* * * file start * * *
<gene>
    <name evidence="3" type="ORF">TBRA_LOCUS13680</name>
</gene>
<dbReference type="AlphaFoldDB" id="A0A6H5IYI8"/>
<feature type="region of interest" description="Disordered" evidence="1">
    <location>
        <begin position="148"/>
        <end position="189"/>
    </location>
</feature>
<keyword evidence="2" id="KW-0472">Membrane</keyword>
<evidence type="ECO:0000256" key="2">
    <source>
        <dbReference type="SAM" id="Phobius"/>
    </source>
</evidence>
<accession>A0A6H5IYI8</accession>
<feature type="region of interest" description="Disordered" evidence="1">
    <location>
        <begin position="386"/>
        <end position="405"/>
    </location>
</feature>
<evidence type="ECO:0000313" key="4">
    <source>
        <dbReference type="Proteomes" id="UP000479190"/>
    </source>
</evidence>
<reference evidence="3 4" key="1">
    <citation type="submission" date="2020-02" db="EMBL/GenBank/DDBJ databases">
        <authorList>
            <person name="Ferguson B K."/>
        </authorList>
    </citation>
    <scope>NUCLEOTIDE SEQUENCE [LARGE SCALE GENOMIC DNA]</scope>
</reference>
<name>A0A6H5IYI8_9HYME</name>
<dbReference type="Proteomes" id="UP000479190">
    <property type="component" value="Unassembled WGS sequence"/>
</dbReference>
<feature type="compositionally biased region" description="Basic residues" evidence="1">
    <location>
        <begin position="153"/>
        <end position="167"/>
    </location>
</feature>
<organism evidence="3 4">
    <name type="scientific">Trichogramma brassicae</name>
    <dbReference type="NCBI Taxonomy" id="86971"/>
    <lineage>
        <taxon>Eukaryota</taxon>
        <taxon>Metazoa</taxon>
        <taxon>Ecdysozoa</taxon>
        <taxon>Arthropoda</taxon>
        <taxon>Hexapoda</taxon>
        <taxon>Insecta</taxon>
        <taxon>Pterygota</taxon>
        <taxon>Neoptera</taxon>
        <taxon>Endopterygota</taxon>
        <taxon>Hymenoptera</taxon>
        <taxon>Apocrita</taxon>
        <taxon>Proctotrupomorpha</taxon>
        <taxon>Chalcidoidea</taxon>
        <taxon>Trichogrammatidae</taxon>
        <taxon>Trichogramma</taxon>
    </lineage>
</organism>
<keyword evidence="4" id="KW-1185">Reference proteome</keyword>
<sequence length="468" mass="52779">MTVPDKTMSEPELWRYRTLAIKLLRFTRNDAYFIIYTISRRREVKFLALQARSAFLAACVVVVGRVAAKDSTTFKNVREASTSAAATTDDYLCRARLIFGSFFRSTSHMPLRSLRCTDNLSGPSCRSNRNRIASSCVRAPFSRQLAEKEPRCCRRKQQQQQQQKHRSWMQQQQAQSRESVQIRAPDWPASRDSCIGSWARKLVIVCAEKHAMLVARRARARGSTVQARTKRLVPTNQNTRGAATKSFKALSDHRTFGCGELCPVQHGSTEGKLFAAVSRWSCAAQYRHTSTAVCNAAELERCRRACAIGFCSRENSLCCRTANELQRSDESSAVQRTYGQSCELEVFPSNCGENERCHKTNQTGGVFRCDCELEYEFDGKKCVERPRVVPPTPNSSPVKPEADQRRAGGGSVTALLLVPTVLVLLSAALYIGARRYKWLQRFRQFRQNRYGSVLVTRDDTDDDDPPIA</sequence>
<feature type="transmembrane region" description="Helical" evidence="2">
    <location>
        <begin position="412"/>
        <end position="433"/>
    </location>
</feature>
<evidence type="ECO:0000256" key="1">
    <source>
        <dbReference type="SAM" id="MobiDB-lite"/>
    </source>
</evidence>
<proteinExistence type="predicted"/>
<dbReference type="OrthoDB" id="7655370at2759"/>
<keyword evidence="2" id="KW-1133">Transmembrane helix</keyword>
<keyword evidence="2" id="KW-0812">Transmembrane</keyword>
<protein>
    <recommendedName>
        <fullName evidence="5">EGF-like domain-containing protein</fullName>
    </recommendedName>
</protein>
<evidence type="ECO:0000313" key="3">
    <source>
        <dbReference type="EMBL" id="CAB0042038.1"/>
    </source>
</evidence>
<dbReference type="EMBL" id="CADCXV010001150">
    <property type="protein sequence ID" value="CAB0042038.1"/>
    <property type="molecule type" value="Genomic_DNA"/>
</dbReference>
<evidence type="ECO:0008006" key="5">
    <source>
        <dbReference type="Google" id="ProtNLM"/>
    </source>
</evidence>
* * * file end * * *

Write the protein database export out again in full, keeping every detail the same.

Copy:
<gene>
    <name evidence="3" type="ORF">TBRA_LOCUS13680</name>
</gene>
<dbReference type="AlphaFoldDB" id="A0A6H5IYI8"/>
<feature type="region of interest" description="Disordered" evidence="1">
    <location>
        <begin position="148"/>
        <end position="189"/>
    </location>
</feature>
<keyword evidence="2" id="KW-0472">Membrane</keyword>
<evidence type="ECO:0000256" key="2">
    <source>
        <dbReference type="SAM" id="Phobius"/>
    </source>
</evidence>
<accession>A0A6H5IYI8</accession>
<feature type="region of interest" description="Disordered" evidence="1">
    <location>
        <begin position="386"/>
        <end position="405"/>
    </location>
</feature>
<evidence type="ECO:0000313" key="4">
    <source>
        <dbReference type="Proteomes" id="UP000479190"/>
    </source>
</evidence>
<reference evidence="3 4" key="1">
    <citation type="submission" date="2020-02" db="EMBL/GenBank/DDBJ databases">
        <authorList>
            <person name="Ferguson B K."/>
        </authorList>
    </citation>
    <scope>NUCLEOTIDE SEQUENCE [LARGE SCALE GENOMIC DNA]</scope>
</reference>
<name>A0A6H5IYI8_9HYME</name>
<dbReference type="Proteomes" id="UP000479190">
    <property type="component" value="Unassembled WGS sequence"/>
</dbReference>
<feature type="compositionally biased region" description="Basic residues" evidence="1">
    <location>
        <begin position="153"/>
        <end position="167"/>
    </location>
</feature>
<organism evidence="3 4">
    <name type="scientific">Trichogramma brassicae</name>
    <dbReference type="NCBI Taxonomy" id="86971"/>
    <lineage>
        <taxon>Eukaryota</taxon>
        <taxon>Metazoa</taxon>
        <taxon>Ecdysozoa</taxon>
        <taxon>Arthropoda</taxon>
        <taxon>Hexapoda</taxon>
        <taxon>Insecta</taxon>
        <taxon>Pterygota</taxon>
        <taxon>Neoptera</taxon>
        <taxon>Endopterygota</taxon>
        <taxon>Hymenoptera</taxon>
        <taxon>Apocrita</taxon>
        <taxon>Proctotrupomorpha</taxon>
        <taxon>Chalcidoidea</taxon>
        <taxon>Trichogrammatidae</taxon>
        <taxon>Trichogramma</taxon>
    </lineage>
</organism>
<keyword evidence="4" id="KW-1185">Reference proteome</keyword>
<sequence length="468" mass="52779">MTVPDKTMSEPELWRYRTLAIKLLRFTRNDAYFIIYTISRRREVKFLALQARSAFLAACVVVVGRVAAKDSTTFKNVREASTSAAATTDDYLCRARLIFGSFFRSTSHMPLRSLRCTDNLSGPSCRSNRNRIASSCVRAPFSRQLAEKEPRCCRRKQQQQQQQKHRSWMQQQQAQSRESVQIRAPDWPASRDSCIGSWARKLVIVCAEKHAMLVARRARARGSTVQARTKRLVPTNQNTRGAATKSFKALSDHRTFGCGELCPVQHGSTEGKLFAAVSRWSCAAQYRHTSTAVCNAAELERCRRACAIGFCSRENSLCCRTANELQRSDESSAVQRTYGQSCELEVFPSNCGENERCHKTNQTGGVFRCDCELEYEFDGKKCVERPRVVPPTPNSSPVKPEADQRRAGGGSVTALLLVPTVLVLLSAALYIGARRYKWLQRFRQFRQNRYGSVLVTRDDTDDDDPPIA</sequence>
<feature type="transmembrane region" description="Helical" evidence="2">
    <location>
        <begin position="412"/>
        <end position="433"/>
    </location>
</feature>
<evidence type="ECO:0000256" key="1">
    <source>
        <dbReference type="SAM" id="MobiDB-lite"/>
    </source>
</evidence>
<proteinExistence type="predicted"/>
<dbReference type="OrthoDB" id="7655370at2759"/>
<keyword evidence="2" id="KW-1133">Transmembrane helix</keyword>
<keyword evidence="2" id="KW-0812">Transmembrane</keyword>
<protein>
    <recommendedName>
        <fullName evidence="5">EGF-like domain-containing protein</fullName>
    </recommendedName>
</protein>
<evidence type="ECO:0000313" key="3">
    <source>
        <dbReference type="EMBL" id="CAB0042038.1"/>
    </source>
</evidence>
<dbReference type="EMBL" id="CADCXV010001150">
    <property type="protein sequence ID" value="CAB0042038.1"/>
    <property type="molecule type" value="Genomic_DNA"/>
</dbReference>
<evidence type="ECO:0008006" key="5">
    <source>
        <dbReference type="Google" id="ProtNLM"/>
    </source>
</evidence>